Japan’s new PM
Fumio Kishida is
Raring to spend yen
The LDP elected Fumio Kishida as its new president, thereby assuring him of the job of Japan’s 65th Prime Minister. Relacing Yoshihide Suga, Kishida-san has a tall task ahead of him in leading the nation back to a growth trajectory. In addition, he must face the voters by November as well as rally his supporters in an upper house election next year. Apparently, his plan is…spend more money! He has promised to spend tens of trillions of yen (hundreds of billions of dollars equivalent) in order to help resuscitate the Japanese economy and bolster the middle class.
As refreshing as it is to have a new administration, it seems as though the policy playbook continues to consist of a single page…spend more yen. Perhaps something will change in Japan, but it seems unlikely. Rather, the nation will continue to struggle with the same macroeconomic issues that have plagued it for the past decades; excess debt driving slower growth amid an aging population. The yen (+0.1%) has stabilized this morning but appears to be trending pretty sharply lower. While support (USD resistance) is strong at 111.65-85, should we breech that level, a move toward 115.00 appears quite reasonable as well as likely.
As energy prices rise higher
Most governments seek a supplier
Of power that will
The orders that they all desire
In other news, it is becoming abundantly clear that the combination of energy policies that have been enacted recently are not having the desired outcome, assuming that outcome is to develop clean energy in abundance. This is made evident by the dramatically rising prices of things like natural gas in Europe (+400% since 1Mar21) and the US (+130% YTD) and coal (+160% YTD). Of course, the latter is rarely considered ‘clean’ but it is reliable. And that is the crux of the matter. Reliability of both wind and solar power has been called into question lately and reliance on baseload power sources like coal, which Europe, China, and India have in abundance, and NatGas, which they don’t, is driving policy decisions.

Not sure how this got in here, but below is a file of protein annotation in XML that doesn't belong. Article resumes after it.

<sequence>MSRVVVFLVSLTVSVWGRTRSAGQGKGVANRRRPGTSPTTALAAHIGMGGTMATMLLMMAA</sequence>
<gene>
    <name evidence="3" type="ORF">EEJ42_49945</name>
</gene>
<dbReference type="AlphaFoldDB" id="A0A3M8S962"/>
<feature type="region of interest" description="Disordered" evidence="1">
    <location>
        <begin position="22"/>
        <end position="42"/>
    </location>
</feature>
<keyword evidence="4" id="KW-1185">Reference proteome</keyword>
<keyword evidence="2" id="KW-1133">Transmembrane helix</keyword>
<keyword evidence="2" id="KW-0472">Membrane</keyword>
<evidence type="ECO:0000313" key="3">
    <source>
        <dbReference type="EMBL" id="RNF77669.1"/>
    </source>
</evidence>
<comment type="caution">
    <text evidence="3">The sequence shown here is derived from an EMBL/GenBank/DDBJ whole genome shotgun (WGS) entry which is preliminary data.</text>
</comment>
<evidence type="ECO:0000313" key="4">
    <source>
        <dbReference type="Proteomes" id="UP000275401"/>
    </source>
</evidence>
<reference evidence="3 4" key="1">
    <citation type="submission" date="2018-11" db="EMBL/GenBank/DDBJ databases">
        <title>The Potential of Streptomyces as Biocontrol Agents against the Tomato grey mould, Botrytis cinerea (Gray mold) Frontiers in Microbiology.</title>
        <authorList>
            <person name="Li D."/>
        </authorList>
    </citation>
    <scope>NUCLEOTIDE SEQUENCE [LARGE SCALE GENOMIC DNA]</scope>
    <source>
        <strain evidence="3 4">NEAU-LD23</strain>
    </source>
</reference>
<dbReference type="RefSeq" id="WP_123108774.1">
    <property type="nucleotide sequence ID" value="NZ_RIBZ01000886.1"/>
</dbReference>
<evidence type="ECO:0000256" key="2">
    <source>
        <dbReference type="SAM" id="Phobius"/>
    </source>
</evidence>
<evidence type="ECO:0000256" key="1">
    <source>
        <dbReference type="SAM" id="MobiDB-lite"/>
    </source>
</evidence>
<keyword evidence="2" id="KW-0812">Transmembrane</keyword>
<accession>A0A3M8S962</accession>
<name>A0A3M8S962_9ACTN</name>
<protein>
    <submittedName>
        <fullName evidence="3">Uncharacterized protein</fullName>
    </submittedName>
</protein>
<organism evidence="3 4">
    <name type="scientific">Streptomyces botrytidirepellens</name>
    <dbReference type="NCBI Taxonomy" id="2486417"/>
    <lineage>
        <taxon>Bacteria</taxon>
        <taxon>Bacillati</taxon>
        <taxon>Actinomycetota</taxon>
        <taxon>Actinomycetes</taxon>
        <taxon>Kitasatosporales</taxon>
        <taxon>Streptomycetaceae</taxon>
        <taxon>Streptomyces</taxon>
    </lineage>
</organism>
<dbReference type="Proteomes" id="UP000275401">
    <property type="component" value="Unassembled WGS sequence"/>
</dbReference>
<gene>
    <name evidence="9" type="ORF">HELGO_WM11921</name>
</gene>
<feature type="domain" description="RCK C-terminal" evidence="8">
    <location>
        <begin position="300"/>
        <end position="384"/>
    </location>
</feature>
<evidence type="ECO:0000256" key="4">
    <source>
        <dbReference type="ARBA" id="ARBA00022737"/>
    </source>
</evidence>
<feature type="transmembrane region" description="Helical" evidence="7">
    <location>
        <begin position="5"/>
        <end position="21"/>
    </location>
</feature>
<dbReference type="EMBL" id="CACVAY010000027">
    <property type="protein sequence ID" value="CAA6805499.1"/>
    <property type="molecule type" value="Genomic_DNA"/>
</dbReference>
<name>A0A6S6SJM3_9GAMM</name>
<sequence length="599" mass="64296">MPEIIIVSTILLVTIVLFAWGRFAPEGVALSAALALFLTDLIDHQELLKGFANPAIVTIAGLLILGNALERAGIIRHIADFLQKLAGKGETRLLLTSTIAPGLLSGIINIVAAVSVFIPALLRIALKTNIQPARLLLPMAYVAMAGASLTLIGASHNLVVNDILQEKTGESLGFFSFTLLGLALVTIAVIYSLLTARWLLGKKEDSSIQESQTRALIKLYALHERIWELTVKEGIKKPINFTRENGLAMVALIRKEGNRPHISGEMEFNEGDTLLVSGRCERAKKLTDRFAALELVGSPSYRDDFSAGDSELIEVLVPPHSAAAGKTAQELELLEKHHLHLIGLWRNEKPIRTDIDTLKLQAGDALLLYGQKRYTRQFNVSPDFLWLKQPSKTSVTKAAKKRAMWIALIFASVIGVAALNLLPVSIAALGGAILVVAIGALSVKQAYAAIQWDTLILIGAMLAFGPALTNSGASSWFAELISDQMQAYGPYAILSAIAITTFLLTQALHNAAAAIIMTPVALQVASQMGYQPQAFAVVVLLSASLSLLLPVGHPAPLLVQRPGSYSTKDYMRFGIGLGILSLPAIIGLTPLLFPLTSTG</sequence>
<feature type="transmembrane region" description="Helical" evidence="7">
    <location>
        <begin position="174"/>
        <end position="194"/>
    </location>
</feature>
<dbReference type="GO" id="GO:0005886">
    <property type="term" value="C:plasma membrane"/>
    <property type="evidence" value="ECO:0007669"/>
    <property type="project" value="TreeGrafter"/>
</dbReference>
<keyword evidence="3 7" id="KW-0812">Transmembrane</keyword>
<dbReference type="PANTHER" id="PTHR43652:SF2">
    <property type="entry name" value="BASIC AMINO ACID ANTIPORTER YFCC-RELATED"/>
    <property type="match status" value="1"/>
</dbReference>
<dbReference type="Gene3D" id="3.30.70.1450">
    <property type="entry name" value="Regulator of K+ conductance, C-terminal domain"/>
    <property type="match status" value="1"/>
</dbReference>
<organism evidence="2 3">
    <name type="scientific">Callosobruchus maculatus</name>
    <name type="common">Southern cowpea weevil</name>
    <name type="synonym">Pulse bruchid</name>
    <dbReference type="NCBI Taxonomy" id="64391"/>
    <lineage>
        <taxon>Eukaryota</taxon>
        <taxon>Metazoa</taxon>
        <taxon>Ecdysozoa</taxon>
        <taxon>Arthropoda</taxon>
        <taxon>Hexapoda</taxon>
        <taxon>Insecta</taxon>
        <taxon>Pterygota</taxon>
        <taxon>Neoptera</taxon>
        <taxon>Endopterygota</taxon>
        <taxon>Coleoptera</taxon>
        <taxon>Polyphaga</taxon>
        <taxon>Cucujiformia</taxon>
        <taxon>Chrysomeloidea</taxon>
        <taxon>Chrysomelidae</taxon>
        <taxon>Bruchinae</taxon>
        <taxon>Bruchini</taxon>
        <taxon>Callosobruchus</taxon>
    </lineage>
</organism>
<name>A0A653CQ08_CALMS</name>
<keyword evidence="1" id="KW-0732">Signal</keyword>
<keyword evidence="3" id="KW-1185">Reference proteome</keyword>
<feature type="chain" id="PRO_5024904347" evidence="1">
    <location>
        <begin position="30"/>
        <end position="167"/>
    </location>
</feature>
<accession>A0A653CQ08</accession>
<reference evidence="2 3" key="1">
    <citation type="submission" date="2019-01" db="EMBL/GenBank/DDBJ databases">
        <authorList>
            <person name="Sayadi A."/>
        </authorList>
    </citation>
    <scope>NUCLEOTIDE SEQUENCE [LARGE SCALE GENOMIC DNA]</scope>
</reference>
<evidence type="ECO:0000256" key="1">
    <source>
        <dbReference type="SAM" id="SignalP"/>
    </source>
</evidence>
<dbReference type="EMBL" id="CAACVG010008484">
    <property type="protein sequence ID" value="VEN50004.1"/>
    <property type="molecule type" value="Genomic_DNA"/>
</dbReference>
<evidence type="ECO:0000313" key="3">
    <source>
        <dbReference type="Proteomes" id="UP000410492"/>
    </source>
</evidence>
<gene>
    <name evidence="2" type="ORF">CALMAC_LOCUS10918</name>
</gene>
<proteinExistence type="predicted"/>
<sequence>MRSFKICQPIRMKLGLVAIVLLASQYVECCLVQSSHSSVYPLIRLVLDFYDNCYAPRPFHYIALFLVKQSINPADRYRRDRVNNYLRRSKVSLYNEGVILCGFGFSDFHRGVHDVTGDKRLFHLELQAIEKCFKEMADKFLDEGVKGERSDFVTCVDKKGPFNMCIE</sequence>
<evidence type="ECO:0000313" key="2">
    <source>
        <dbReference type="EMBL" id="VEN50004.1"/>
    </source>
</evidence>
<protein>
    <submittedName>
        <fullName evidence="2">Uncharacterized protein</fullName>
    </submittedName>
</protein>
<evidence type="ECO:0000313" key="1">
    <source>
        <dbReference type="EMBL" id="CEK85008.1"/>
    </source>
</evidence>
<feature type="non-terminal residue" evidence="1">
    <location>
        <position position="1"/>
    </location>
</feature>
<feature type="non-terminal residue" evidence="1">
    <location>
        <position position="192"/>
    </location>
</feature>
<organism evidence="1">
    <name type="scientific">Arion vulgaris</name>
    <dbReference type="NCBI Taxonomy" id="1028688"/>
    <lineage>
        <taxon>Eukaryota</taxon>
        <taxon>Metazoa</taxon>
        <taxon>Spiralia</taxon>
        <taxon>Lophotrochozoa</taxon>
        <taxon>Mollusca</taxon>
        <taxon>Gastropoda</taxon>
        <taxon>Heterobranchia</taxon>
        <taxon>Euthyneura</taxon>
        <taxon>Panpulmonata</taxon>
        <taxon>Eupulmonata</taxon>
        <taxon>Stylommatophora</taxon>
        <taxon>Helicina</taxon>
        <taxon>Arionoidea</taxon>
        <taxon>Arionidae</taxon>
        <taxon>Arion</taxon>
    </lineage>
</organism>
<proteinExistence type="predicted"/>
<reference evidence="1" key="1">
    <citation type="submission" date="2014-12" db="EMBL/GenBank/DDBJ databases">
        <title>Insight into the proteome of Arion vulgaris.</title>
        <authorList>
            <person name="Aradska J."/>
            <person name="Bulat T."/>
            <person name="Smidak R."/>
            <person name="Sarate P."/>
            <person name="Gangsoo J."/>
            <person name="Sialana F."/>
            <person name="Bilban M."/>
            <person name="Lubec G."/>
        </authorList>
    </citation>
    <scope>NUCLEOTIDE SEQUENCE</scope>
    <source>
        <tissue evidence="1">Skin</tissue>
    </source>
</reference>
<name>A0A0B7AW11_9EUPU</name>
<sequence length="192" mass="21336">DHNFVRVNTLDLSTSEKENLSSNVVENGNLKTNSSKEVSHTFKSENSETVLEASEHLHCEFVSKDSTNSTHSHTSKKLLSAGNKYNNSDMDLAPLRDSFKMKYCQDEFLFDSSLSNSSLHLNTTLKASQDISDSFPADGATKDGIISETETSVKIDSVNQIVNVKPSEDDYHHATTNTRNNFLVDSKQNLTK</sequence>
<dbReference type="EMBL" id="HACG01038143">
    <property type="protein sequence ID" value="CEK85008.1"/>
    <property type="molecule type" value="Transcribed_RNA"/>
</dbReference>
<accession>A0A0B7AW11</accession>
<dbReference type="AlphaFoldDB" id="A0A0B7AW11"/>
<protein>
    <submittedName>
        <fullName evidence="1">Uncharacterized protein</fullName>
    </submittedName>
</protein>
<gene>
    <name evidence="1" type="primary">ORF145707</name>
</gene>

For instance, China is mulling energy price hikes for industry in an effort to reduce demand. And if that doesn’t work, they will raise prices for residential users. Go figure, a communist nation using price signals to adjust behavior! At any rate, the immediate impact is likely to be downgraded growth prospects for China’s economy as rising energy prices will lead to rising export prices, lower exports, and lower growth. We have already seen Chinese equity markets under pressure recently as the energy situation worsens. Shanghai (-1.8%, -5.5% in past two weeks) is leading the way lower amid growing concern that Evergrande is not the biggest problem impacting China. At some point, I expect the renminbi is going to suffer a bit more than its recent price action has shown. Slowing growth and continued monetary expansion are going to add a great deal of pressure to the currency as it may be the only outlet available for the economy. I fear it could be a “long cold lonely winter” in China this year.
Of course, it’s not just China where energy prices are rising, they are higher everywhere. I’m sure you see it when you refill your gas tank, or when you pay your electric bill. And this is a problem for economic growth as higher energy costs feed into product and service pricing directly, as well as reduce the amount of disposable income available for spending by the population. Higher prices and slower growth (i.e. stagflation) are a very real risk, and by some measures have already arrived.